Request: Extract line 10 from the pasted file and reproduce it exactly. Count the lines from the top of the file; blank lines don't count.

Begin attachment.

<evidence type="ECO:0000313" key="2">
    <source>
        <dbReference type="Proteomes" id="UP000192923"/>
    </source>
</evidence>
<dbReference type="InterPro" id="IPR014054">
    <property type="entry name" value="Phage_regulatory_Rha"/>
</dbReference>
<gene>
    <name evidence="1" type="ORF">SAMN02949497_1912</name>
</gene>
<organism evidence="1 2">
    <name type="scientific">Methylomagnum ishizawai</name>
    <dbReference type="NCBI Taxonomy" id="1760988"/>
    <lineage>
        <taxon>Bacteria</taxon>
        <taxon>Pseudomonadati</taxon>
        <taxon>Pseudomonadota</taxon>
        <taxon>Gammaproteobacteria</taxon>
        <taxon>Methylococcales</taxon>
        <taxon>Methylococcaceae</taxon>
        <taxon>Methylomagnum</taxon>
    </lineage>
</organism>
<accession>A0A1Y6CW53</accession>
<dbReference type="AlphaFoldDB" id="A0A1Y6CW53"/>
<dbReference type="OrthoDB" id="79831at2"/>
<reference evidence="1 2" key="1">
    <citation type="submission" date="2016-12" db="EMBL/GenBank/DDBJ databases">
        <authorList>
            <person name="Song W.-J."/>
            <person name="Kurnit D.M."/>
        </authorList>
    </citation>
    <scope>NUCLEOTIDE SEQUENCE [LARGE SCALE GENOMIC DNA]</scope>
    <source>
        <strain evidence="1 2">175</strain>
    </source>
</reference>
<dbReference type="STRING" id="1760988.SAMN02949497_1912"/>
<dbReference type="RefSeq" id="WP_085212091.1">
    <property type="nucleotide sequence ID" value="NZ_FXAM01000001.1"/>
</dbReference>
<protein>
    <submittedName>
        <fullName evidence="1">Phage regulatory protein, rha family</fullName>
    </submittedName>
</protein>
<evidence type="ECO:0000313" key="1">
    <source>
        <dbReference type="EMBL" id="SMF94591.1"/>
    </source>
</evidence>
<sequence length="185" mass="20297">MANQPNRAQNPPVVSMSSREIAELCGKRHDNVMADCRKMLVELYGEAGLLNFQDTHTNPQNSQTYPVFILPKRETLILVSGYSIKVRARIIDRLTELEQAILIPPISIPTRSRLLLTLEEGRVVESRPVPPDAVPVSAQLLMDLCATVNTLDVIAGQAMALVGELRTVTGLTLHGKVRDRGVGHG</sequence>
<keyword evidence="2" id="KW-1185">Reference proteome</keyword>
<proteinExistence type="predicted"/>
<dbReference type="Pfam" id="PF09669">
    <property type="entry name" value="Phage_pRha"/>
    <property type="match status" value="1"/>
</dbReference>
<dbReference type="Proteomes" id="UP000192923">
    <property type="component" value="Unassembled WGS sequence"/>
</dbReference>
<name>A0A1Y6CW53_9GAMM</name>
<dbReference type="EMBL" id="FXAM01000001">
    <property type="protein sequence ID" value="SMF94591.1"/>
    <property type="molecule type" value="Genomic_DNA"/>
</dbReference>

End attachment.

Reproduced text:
    <name evidence="1" type="ORF">SAMN02949497_1912</name>